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Australia’s Sustainable Development Goals needs “concrete roadmaps”

Charity bodies have welcomed Australia’s Sustainable Development Goals report card but says there’s more to be done before 2030

Leading charity bodies have responded to Australia’s plan to achieve the United Nation’s Sustainable Development Goals (SDGs), saying the government needs to implement “concrete roadmaps.”

CEO of the Australian Council for International Development (ACID), Marc Purcell, responded saying it was a significant milestone for Australia’s implementation of the SDG, but added that the country could be doing more to achieve the goals before 2030.

“Australia is performing poorly against the environmental goals and targets,” Purcell said. “Economic growth cannot continue to be tied to environmental degradation. Our greatest assets like the Murray-Darling Basin and the Great Barrier Reef are in crisis.”

Purcell added that Australia urgently needs intervention to protect the environment and to create affordable, reliable and clean energy for the future – plans of which were made in their 13 recommendations to significantly accelerate progress of the SDGs.

In the Voluntary National Review (VNR) of Australia’s most pressing concerns, Prime Minister Malcolm Turnbull said the Review “represents every part of Australian society” and that there were challenges and issues where more could be done.

The report listed several challenges that Australia needs to address, including ending poverty and food inequality, implementing good health and quality education, ensuring gender equality and making cities and communities sustainable by 2030.

In the VRN, Minister for Foreign Affairs, Julie Bishop, and Minister for International Development and the Pacific, Concetta Fierravanti-Wells, said Australia has recognised the need to manage the environment and the economy sustainably.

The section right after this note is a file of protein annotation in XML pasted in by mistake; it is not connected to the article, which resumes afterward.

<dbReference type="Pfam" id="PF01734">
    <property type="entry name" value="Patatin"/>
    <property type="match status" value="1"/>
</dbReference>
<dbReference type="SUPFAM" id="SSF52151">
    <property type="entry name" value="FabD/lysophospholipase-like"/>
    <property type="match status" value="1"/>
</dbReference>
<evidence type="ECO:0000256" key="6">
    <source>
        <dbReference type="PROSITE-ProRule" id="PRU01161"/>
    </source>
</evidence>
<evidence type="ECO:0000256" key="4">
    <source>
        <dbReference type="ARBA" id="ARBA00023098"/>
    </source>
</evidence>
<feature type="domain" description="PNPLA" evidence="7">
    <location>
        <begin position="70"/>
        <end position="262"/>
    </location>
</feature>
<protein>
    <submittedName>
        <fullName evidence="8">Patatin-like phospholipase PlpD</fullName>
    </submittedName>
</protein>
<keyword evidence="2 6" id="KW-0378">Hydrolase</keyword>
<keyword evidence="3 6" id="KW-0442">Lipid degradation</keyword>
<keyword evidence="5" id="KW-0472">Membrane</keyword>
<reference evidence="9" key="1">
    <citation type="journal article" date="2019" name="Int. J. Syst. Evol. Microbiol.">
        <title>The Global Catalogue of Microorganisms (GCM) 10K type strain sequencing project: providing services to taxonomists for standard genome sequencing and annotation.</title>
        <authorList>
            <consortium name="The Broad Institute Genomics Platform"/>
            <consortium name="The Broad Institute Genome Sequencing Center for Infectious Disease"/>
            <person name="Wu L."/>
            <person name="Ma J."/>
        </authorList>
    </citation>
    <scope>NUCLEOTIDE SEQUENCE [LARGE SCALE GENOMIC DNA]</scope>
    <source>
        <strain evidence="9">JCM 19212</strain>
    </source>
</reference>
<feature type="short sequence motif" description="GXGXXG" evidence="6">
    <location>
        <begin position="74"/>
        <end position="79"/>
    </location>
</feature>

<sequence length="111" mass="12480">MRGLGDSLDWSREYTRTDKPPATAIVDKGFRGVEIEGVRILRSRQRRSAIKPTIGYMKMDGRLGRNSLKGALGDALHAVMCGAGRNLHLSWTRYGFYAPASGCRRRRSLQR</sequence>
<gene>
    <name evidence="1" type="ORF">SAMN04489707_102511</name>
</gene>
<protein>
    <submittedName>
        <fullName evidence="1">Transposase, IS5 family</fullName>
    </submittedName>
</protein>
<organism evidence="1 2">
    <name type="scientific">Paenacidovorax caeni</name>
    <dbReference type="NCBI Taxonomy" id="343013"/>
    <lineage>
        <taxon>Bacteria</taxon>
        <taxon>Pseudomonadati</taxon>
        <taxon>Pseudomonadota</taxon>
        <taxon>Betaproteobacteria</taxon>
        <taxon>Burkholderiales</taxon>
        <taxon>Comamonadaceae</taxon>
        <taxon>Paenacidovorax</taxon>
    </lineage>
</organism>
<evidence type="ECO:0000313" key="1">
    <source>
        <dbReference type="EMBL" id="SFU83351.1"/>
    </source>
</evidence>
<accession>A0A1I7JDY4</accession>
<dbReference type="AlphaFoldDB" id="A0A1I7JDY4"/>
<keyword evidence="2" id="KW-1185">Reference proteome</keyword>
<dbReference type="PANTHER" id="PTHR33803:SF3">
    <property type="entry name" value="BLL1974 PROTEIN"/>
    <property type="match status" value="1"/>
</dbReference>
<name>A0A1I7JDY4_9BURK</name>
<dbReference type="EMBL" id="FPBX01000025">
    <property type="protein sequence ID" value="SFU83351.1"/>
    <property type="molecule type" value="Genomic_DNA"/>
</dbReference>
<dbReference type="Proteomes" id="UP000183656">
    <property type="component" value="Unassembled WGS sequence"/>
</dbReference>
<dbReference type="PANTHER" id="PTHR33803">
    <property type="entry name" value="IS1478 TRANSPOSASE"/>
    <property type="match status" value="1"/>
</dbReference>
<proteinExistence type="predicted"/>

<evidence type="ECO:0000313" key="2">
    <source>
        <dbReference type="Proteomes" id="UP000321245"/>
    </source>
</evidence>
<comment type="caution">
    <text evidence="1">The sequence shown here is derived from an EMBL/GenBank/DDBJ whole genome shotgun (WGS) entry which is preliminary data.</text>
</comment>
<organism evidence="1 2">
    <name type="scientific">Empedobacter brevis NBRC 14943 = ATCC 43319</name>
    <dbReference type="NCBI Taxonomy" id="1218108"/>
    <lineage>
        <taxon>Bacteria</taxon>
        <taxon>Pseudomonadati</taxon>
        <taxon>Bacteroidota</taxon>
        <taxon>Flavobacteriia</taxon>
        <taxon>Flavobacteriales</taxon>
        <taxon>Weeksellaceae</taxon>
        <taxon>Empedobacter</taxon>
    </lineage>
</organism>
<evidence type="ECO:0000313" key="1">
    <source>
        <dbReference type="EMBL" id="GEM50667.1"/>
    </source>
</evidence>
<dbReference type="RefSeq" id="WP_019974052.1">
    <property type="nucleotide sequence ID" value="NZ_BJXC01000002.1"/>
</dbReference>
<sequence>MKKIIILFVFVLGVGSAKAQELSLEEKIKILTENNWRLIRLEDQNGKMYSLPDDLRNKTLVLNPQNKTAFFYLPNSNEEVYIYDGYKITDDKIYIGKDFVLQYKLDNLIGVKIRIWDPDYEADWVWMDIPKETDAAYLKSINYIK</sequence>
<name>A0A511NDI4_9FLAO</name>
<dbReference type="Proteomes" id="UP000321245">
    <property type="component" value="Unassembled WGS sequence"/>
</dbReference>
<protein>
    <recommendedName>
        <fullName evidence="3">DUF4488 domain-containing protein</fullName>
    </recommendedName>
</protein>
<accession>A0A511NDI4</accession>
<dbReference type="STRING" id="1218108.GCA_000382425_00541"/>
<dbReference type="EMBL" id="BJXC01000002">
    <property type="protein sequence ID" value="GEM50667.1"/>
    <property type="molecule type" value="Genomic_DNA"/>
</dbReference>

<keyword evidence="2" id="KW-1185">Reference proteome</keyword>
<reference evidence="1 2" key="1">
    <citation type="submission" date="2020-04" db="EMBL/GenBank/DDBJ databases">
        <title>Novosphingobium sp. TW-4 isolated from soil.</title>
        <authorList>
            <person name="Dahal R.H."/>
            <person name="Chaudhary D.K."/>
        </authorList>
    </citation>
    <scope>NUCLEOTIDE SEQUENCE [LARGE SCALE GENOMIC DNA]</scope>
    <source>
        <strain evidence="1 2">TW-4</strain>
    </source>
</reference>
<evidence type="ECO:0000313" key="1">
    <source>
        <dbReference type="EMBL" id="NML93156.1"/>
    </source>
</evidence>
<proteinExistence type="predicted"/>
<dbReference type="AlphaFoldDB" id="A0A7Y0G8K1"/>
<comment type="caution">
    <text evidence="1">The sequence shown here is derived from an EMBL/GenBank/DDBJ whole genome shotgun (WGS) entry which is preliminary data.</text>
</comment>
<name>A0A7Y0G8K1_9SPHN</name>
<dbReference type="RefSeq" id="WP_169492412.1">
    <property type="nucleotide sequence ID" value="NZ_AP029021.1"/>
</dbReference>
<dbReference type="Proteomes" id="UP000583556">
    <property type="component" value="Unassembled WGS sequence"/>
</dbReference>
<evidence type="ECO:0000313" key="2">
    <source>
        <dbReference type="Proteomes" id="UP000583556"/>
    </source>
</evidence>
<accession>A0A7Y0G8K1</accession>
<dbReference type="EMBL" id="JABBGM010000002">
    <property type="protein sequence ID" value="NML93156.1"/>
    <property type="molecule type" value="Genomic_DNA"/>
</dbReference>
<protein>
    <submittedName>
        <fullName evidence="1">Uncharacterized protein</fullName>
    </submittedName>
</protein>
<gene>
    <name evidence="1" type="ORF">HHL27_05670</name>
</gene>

“As we look to the fast-approaching milestone of 2030, we are facing a much more complex development context. We need to support and build nations, regions and communities that are sustainable, resilient and more inconclusive.”

World Vision Australia CEO, Claire Rogers, also welcomed the report card but called for the government to commit to a national plan to see the goals through, adding the SDGs “aim to leave no-one behind, and to reach those who are furthest behind”.

“In this landmark report it’s clear that Australia’s made a good start, but to achieve this transformative agenda by 2030 we need a concrete roadmap with practical actions and timelines,” Rogers said. “We should follow the example countries like China, Germany and Denmark who have these plans.”

Purcell said the “comprehensive action is long overdue” and that “we should not be imposing the burden of our failure to act on the next generation.”

Speaking of when Bishop agreed that Australia needs a bigger aid budget, Purcell added: “We are now calling on the government and the opposition to announce an election commitment to increase aid to help attain the SDGs.”

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